AppSpider's got even more Swagger now! As you may remember, we first launched improved RESTful web services security testing last year. Since that time, you have been able to test the REST APIs that have a Swagger definition file, automatically without capturing proxy traffic. Now, we have expanded upon that functionality so that AppSpider can automatically discover Swagger definition files as part of the application crawl phase. You no longer have to import the Swagger definition file, delivering an even easier and more automatic approach for security testing RESTful web services (APIs, microservices, and web APIs). This is a huge timesaver and another evolution along AppSpider's long history of being better at handling modern applications than other application security scanning solutions. Challenges with Security Testing RESTful APIs When it comes to RESTful web services, most application scanning solutions have been stuck in the traditional web application dark ages. As APIs have proliferated, security teams have been forced to manually crawl each API call, relying on what little - if any - documentation is available and knowledge of the application. With a manual process like that, the best we can hope for is to not miss any path or verb (GET, PUT, POST, DELETE) within the API. In this scenario, you also have to figure out how to stay current with a manually documented API. The introduction of documentation formats such as Swagger, API Blueprint, and RAML helped, but testing it was still a manual process fraught with errors. RESTful Web Services: Security Testing Made Easy Enter Rapid7. At the end of 2015, we released a revolutionary capability for testing your REST APIs with the introduction of Swagger-based DAST scanning. This ability for AppSpider to learn how to test an API by consuming a Swagger definition (.json) file revolutionized the way DAST solutions handle API security testing. Doing so allowed our customers for the first time, to easily scan their API without a lot of manual work. Now, we are taking it up another notch by making REST API security testing even easier. What's New? This is no trivial task as it's not just parsing data out. When our engineers started this task, the first thing they thought about was how customers would use this feature. We quickly realized that just like everything else in application security, when we start scanning new technologies in the web application ecosphere, we realize that we encounter the same challenges we did when learning to effectively scan traditional web applications. So, here are three of the latest enhancements we have made to speed REST security testing. Automated Discovery of Swagger Definitions - Instead of feeding your Swagger definition file into AppSpider, you can simply point AppSpider to the URL that contains your Swagger definition and AppSpider will automatically ingest it and begin to take action. Parameter Identification and Testing with Expected Results - Application security testing solutions always have the challenge of knowing what the parameters are and what data they are expecting. Web applications can have many different parameters, some of which may be unique to just that API. We knew that if this was going to be effective we needed to be able to account for these unique types of parameters. This led us to expand our capability so that you can give AppSpider guidance on what these parameters mean to your application. Your guidance allows AppSpider to improve the comprehensiveness of the testing. AppSpider remembers your guidance and uses it in subsequent tests. Quick tip: Regardless of which application security testing solution or experts you use, be sure that your scanner or testers are using expected results (a date for ‘date', a name for ‘last name' and a valid credit card number for ‘ccn'). Without expected results, the test is largely ineffective. Scan restrictions - Just like any other area of a web application, APIs have sensitive portions that you may not want to scan, a good example of this is a HTTP verb like DELETE. Many teams have effectively documented ALL of their REST API. This is great and is really where you should be, but we need to be able to avoid testing certain sections. We are already very good at customizing your web application scanning to make it the best it can be. We have just extended this capability into the handling of APIs. Now you can leverage AppSpider's scan restrictions capability and exclude any parameter or HTTP verb you do not want to use. By leveraging AppSpider's automated testing of RESTful web services that includes both parameter training with scan restrictions, you really have an unparalleled opportunity to test the security of your REST APIs quickly and frequently. We know you thought this was out of reach, but it's not! So keep this in mind next time you are having a discussion on how to efficiently scan and understand the security weaknesses in your APIs. If you're stuck in manual process it might be time to take a look at how to automate these processes using something like Swagger. Note, Swagger has been renamed to the (OpenAPI Specification). If you are already automated well then we can give you an answer you've always wanted..we can automate your API scanning like never before. You may also be interested in : AppSpider Release Notes Blog: AppSpider's Got Swagger: The first end-to-end security testing for REST APIs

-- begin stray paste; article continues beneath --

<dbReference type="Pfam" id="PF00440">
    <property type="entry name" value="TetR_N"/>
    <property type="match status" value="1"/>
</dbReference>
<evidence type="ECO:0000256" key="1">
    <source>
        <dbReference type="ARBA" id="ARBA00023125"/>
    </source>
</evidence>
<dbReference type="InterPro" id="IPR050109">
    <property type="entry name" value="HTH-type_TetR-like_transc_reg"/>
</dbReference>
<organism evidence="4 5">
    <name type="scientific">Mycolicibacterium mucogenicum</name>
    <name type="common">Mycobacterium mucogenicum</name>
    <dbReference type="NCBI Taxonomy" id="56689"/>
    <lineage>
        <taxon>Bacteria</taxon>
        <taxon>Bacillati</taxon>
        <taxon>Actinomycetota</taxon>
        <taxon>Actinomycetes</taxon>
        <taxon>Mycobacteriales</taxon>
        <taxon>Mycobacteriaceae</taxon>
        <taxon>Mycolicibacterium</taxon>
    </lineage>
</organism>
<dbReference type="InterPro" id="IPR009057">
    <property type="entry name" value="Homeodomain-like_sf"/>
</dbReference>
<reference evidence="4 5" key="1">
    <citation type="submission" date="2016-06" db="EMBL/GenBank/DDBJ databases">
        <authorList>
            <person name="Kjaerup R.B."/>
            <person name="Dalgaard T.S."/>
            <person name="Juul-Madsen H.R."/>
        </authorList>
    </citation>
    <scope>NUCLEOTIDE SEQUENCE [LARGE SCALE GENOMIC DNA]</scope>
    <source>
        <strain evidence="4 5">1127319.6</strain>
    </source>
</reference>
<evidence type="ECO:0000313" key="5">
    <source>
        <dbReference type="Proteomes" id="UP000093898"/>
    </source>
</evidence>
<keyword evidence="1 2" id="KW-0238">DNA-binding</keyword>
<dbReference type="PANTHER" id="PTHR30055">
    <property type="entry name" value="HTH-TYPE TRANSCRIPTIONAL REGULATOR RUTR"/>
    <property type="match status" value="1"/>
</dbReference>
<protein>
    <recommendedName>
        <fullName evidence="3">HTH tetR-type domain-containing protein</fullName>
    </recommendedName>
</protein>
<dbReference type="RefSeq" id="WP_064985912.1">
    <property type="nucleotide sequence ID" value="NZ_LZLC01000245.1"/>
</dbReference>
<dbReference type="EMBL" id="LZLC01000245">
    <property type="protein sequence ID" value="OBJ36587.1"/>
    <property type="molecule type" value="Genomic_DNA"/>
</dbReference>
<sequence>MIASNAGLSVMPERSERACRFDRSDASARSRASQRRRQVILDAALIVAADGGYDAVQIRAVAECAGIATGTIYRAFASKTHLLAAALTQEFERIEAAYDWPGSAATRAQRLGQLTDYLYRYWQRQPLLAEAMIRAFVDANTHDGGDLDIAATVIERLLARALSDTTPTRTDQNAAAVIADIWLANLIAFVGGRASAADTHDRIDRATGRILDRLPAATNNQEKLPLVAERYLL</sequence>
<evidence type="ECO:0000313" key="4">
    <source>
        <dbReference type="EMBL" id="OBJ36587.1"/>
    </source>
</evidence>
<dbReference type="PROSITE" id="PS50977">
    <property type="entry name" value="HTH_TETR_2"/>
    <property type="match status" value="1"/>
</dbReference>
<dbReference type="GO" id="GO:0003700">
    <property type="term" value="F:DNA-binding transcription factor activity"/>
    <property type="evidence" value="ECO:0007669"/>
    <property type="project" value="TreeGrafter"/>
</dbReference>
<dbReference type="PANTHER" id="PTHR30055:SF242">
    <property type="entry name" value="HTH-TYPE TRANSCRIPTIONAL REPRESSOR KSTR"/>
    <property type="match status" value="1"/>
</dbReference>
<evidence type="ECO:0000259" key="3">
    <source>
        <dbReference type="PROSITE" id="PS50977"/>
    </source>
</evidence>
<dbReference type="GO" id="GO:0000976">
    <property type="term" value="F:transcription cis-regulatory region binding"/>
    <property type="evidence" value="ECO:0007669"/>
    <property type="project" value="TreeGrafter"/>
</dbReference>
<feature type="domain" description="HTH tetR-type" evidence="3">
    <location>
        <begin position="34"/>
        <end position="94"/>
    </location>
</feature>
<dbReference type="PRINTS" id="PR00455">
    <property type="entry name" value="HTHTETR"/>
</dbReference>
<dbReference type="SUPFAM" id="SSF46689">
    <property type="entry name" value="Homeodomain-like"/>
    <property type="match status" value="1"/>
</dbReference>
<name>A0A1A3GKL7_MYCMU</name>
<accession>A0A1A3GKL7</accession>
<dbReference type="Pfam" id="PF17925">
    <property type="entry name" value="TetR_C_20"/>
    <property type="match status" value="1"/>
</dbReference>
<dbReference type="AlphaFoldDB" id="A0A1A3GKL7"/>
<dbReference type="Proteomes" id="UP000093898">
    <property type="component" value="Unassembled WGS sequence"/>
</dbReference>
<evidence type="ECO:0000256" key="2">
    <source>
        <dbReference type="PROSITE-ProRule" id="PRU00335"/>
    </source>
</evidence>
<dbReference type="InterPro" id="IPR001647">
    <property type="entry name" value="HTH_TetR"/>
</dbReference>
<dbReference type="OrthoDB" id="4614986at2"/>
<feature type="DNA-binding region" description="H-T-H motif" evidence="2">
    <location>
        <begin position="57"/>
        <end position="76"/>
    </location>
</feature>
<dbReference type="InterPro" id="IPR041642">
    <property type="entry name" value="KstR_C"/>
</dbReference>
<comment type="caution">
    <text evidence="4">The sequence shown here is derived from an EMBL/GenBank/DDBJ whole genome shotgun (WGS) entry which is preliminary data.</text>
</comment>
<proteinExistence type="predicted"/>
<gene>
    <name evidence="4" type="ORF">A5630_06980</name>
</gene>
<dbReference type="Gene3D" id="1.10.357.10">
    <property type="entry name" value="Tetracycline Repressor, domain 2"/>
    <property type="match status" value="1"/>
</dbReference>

Lessons Learned in Web Application Security from the 2016 DBIR